ASSOCIATION FOR EDUCATION and REHABILITATION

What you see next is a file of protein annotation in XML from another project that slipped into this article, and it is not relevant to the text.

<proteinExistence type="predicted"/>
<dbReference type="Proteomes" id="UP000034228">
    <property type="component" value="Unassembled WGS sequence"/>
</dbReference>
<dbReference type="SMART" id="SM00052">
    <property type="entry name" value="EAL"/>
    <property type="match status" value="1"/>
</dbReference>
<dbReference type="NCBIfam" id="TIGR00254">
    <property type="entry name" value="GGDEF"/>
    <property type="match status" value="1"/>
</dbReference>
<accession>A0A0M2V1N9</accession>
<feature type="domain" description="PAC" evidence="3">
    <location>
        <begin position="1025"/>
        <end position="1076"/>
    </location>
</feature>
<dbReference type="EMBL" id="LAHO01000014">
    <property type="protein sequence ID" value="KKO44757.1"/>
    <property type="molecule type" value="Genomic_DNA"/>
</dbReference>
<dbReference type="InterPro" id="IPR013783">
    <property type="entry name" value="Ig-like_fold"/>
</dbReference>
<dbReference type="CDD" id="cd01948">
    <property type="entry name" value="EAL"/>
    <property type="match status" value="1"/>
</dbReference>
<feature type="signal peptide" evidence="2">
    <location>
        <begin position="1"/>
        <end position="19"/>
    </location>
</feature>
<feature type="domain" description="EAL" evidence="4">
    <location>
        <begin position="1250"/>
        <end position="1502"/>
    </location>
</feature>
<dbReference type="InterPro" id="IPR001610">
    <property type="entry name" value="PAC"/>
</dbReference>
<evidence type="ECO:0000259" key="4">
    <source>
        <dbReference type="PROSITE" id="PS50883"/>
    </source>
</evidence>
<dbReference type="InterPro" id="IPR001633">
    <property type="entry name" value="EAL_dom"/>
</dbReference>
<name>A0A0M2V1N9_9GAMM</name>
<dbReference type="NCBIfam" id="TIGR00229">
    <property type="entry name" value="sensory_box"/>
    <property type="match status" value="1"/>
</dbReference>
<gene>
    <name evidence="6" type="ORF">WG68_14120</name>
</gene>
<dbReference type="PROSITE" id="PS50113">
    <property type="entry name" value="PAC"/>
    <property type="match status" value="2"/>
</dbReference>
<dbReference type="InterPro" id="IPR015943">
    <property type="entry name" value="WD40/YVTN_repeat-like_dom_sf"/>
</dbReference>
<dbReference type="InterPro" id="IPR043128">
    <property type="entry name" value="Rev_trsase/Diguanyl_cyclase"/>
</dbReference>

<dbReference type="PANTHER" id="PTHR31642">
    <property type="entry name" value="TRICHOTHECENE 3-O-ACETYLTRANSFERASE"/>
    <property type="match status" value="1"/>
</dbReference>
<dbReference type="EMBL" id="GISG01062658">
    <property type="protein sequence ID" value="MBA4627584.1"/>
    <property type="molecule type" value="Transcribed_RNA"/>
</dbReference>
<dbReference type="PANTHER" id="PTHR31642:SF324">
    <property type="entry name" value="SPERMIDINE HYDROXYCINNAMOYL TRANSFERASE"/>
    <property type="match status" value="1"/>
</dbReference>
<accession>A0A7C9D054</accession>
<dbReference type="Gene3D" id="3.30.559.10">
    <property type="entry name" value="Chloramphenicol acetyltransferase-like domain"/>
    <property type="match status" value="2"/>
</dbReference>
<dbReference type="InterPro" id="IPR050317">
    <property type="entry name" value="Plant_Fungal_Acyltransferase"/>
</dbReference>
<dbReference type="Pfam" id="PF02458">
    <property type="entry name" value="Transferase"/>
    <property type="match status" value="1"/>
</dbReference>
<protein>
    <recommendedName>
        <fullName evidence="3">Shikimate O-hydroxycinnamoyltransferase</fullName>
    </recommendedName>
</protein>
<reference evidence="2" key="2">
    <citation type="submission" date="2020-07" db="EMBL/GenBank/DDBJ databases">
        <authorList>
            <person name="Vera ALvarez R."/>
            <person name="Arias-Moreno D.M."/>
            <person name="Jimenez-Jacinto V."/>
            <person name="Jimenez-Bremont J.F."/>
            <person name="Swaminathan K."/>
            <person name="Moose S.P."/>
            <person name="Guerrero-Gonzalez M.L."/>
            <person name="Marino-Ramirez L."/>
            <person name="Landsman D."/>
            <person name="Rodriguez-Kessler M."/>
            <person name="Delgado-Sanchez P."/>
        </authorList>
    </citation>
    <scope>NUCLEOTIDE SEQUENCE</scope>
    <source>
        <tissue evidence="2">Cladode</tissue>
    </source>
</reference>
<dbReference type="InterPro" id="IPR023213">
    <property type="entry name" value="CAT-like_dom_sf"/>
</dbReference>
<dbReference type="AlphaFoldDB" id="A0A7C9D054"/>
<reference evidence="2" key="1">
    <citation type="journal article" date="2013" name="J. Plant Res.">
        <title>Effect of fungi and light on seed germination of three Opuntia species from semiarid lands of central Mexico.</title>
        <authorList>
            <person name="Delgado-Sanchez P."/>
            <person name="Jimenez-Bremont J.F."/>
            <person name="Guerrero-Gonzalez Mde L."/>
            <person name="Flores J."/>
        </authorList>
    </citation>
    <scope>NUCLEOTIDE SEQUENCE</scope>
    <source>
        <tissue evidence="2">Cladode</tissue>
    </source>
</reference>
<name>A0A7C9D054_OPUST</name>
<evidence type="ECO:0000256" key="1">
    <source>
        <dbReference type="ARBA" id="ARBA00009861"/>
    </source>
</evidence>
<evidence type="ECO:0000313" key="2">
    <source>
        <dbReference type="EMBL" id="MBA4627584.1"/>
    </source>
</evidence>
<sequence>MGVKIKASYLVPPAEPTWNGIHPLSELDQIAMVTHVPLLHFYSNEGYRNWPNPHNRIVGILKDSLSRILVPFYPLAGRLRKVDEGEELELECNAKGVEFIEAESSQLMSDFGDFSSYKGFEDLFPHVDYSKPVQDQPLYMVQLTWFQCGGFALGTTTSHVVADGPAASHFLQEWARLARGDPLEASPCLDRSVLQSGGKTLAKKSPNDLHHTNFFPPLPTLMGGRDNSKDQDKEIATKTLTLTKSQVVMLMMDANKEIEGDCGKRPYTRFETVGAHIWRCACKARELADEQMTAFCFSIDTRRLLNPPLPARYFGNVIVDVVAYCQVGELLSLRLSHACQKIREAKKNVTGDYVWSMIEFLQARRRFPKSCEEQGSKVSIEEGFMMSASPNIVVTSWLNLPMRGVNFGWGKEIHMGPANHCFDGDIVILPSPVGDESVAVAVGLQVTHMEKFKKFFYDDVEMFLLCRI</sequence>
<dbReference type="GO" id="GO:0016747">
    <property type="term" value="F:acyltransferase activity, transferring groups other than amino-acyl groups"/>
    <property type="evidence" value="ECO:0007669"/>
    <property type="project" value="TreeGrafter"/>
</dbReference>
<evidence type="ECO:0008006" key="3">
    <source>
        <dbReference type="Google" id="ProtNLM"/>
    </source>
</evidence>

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ASSOCIATION FOR EDUCATION and REHABILITATION of the BLIND and VISUALLY IMPAIREDThe Role and Training of Teachers of Students with Visual Impairment (TSVIs) as a Special Educator and Why TSVIs Do Not Provide Vision Therapy Services An AER Low Vision Rehabilitation Division Position PaperHolly Lawson, Amanda Hall Lueck, Marla Moon, and Irene ToporIntroduction Across the United States, teachers of students with visual impairments (TSVIs) are receiving referrals for and requests to provide vision therapy services. TSVIs, however, are not trained to provide vision therapy services nor does vision therapy fall within the scope of the TSVI’s professional responsibilities (Topor, Panikkar, Bader, Greer, Kelk, Mogan, Mosbarger, & Snyder, 2014). This paper is meant to provide information to parents, administrators, and other professionals to reduce the confusion about who is eligible for TSVI services and clarify that TSVIs provide educational, not medical, services to students with visual impairments.Who is the learner with vision impairment?Defined under Part B of the Individuals with Disabilities Education Act (IDEA) in accordance with 34 CFR §300.8(c)(13),“visual impairment including blindness means an impairment in vision that, even with correction, adversely affects a child's educational performance. The term includes both partial sight and blindness.” Who serves learners who have a visual impairment in the United States?According to IDEA (2004), TSVIs are state qualified special education personnel who teach children birth to 22 years old with visual impairment, including those with additional disabilities. TSVIs work across a continuum of placements options, including residential schools for the blind, local education agencies, and the home setting to provide a free and appropriate education. They work in a variety of roles including, specialized itinerant instructor, classroom teacher, to consultant (Spungin & Ferrell, 2007). What type of training do TSVIs receive? TSVIs are prepared in an accredited university program, typically within a college of education. Training focuses on how to provide educational services to children who have a medically diagnosed visual condition that impacts learning. Most TSVI training programs are aligned with the Council for Exceptional Children Blindness and Visual Impairment specialty standard set and are available at the bachelor’s and/or master’s level. Preservice TSVIs complete coursework specific to visual impairment, including classes on the anatomy and function of the eye and visual brain, educational strategies for enhancing use of vision, and braille instruction. Preservice TSVIs complete internships and other field experiences within educational settings under the supervision of a certified TSVI and university supervisor. Upon completion of the training program, preservice TSVIs apply for state certification as a special educator and may be required to take additional state licensure exams related to teaching students with visual impairments. TSVI personnel preparation programs do not train TSVIs in methods of optometric vision therapy.What is the TSVI’s role? Eligibility decisions and assessment When requested by the family or referred by school staff, an evaluation can be conducted to determine a student’s eligibility for special education services. The eligibility process includes the functional vision assessment (FVA) and learning media assessment (LMA) conducted by a teacher of students with visual impairments. The FVA and LMA are completed to collect data to determine if the visual impairment, even with best spectacle or optical correction, adversely affects a child’s educational performance. The student may also be referred to other education or related service specialists for additional assessments to address other areas of function (Zebehazy, Kamei-Hannan, & Barclay, 2017). Based on the FVA and LMA evaluation findings, the student may be determined to have a disability that limits the ability to learn and participate in the general education environment but may not be eligible for special education. In such instances, a 504 plan can be instituted to provide modifications or accommodations that enable equal access to general educational programs. When a student is found to be eligible for special education services due to a visual impairment, an Individualized Education Plan (IEP) or Individual Family Service Plan (IFSP) is developed that requires the services of a TSVI. The results of the FVA/LMA, along with input from the IEP team, help establish the extent of services that the TSVI will provide in the ECC areas based on the impact of the visual impairment on learning. The functional vision and learning media assessment process involves: Interpreting all medical reports that relate to the child’s visual impairment, such as ophthalmological, optometric, and neurological (Lueck & Dutton, 2015). Conducting a functional vision assessment (FVA) to understand how a student/child uses vision under certain conditions and in different environments and during different times of the day (Lueck, 2004; Lueck & Dutton, 2015). Completing a learning media assessment (LMA) to determine primary and secondary literacy media (print or braille or combination of the two) and learning methods and materials (Holbrook & McCarthy, & Presley, 2017).Providing vision specific assessment within daily routines and activities, including those within the family and community (early childhood) (Individuals with Disabilities Act of 2015, SEC. 636. [20 U.S.C. 1436] Individualized Family Service Plan). Providing recommendations for optimizing visual skills as appropriate, in cooperation with other vision professionals such as the ophthalmologist or optometrist, within the educational, home, and community environments towards the development of the IEP, IFSP, or 504 plan (Lueck, 2004). Translating FVA/LMA results into educational instruction and adaptations for the use of vision in the home, school, and community setting and selection of literacy media, methods and materials (Lueck, 2004).Special education services from the TSVI TSVIs provide special education services to a wide range of children of varying ages and abilities with low vision or blindness. The visual impairment may impact a child’s learning across a range of developmental and subject areas, including the academic and expanded core curricula (ECC). The ECC is a set of disability-specific skills apart from the K-12 academic content that have been identified as being critical for students with visual impairments to learn in order to access the academic core and achieve independence (Corn, Hatlen, Huebner, Ryan, & Siller, 1995; Huebner, Merk-Adam, Stryker, & Wolffe, 2004). The ECC skill areas are: assistive technology, career education, compensatory access, independent living, orientation and mobility, self- determination, sensory efficiency, social interaction, recreation and leisure (Allman & Lewis, 2014). For example, a TSVI may work with a student who has low vision and teach skills that enhance the use of vision, such as visual scanning technique, which fall within the category of sensory efficiency. The TSVI may also provide assistive technology instruction to the student using an optical or electronic magnification system. The TSVI implements educational plans within the school environment that address one or more of the following areas: (a) instruction in the use of visual strategies to enhance the use of available vision; (b) instruction in compensatory skills to access educational materials and methods; (c) instruction in the use of assistive technology to access educational materials and maximize the use of available vision; (d) intervention methods that promote the development of visual skills and behaviors and their application in functional tasks; or (e) use of sensory substitutions to supplement or take the place of visually based instructional methods.What is optometric vision therapy? Vision therapy is a medical treatment that involves neurosensory and neuromuscular activities individually prescribed, monitored, and provided by an eye care professional. Unlike TSVIs, eye care providers also prescribe and work with lenses, prisms, filters, occluders/eye patches, specialized instruments, visual-motor-sensory integration, and computer vision therapy programs, just to mention but a few, as an integral part of vision therapy (American Optometric Association, 2009). The below list characterizes common practices with vision therapy:Medical treatment for vision conditions which include: strabismic and non-strabismic binocular disorders, ocular motility dysfunctions, amblyopia, accommodative disorders, visual-motor integration and visual processing disorders, and visual complications post an acquired brain injuryPerformed in the office of the optometrist under the doctor’s supervisionSupervised by optometric vision care professionals utilizing many types of specialized and/or medical instruments and equipmentPrescribed individualized treatment regimen based upon the results of a comprehensive eye examinationAlso known and referred to as developmental vision therapy, behavioral vision therapy, and orthoptic vision therapyWhat type of training do eye care professionals who provide vision therapy services receive? There are various avenues for eye care professionals to gain training (e.g. medical/optometric courses, clinical practicum, internship, residency, etc.) in optometric vision therapy. Professionals, such as certified optometric vision therapists (COVTs), are trained to work in an eye care professional’s office setting with children for whom non-surgical treatment might be an option to improve their binocular vision skills and visual efficiency (College of Optometrists in Vision Development, 2016).Who may conduct optometric vision therapy?When a student has a prescription/recommendation for vision therapy from an eye care professional, this must be implemented by or under the direct supervision of an optometrist or ophthalmologist, and is not part of an educational program.Training varies across various programs of study but the list below includes professionals who may provide or be involved in vision therapy services:OptometristOphthalmologistCertified para-optometric technician (CPO, CPOA, CPOT)Certified optometric vision therapist (COVT)OrthoptistWhat options are available for a child who doesn’t qualify for specialized instruction from the TSVI in a school? As noted above, based on the FVA/LMA evaluation findings, the student may be determined to have a disability that limits the ability to learn and participate in the general education environment but may not be eligible for special education. In such instances, a 504 plan can be instituted to provide modifications or accommodations that enable equal access to general educational programs. Parents can schedule an appointment with an optometrist or ophthalmologist to determine whether the child may benefit from medical treatments. In some cases, the eye care professional may prescribe vision therapy. Because vision therapy is a medical prescription, it is implemented by a medical practitioner under the direction of the optometrist or ophthalmologist, and is not part of an educational program.If the child has unmet needs related to literacy, a referral may be made to other specialists, such as a school psychologist or reading specialist, to determine whether the student is eligible for literacy interventions. AER Position Given the role and training of TSVIs, the Association for the Education and Rehabilitation of the Blind and Visually Impaired deems that vision therapy is not within their scope of professional responsibilities.ReferencesAllman, C.B. & Lewis, S. (Eds.) (2014). ECC essentials: Teaching the expanded core curriculum to students with visual impairments. New York, NY: AFB Press. American Optometric Association. (2009). Definition of Optometric Vision Therapy. Retrieved from College of Optometrists in Vision Development. (2016). International examination and certification board: Optometric vision therapist certification guide. Retrieved from Corn, A. L., Hatlen, P., Huebner, K. M., Ryan, F., & Siller, M. A. (1995). The national agenda for the education of children and youths with visual impairments, including those with multiple disabilities. New York, NY: AFB Press. Holbrook, M. C., Wright, D., Presley, I., (2017). Chapter 4: Specialized assessments. In M. C. Holbrook, T, McCarthy, & C. Kamei-Hannan, (Eds.), Foundations of education Volume 2: Instructional strategies for teaching children and youths with visual impairments (3 rd Ed.), (pp. 108-164). New York, NY: AFB Press.Individuals with Disabilities Act of 2015, 20 U.S.C 1436 §§. 636 (2016). Retrieved from Lueck, A. H. (Ed.). (2004). Functional vision: A practitioner’s guide to evaluation and intervention. New York, NY: AFB Press.Lueck, A. H. & Dutton, G. N. (Eds.). (2015). Vision and the brain: Understanding cerebral visual impairment in children. New York, NY: AFB Press.Spungin, S. J. & Ferrell, K.A. (2007). The role and function of the teacher of students with visual impairments. A Position Paper of the Division on Visual Impairments. Council of Exceptional Children. Retrieved from Stryker, D. & Merk-Adam, M.A (2002). The national agenda for the education of children and youths with visual impairments, including those with multiple disabilities. New York, NY: AFB Press. Retrieved from Topor, I., Panikkar, R., Bader, J., Greer, S., Kelk, P., Mogan, M., Mosbarger, T. & Snyder, D. (2014). Clarifying the different roles and training of teachers of the visually impaired (TSVI) and certified optometric vision therapists (COVT) and why their roles are not interchangeable: A Position paper of the task force on vision therapy, Arizona AER. Retrieved from , K. T., Kamei-Hannan, C., Barclay, L. A. (2017). Overview of assessment. In M. C. Holbrook, C. Kamei-Hannan, & T., McCarthy (Eds.), Foundations of education: Volume II. Instructional strategies for teaching children and youths with visual impairments (3rd. ed., pp. 35–62). New York, NY: AFB Press. ................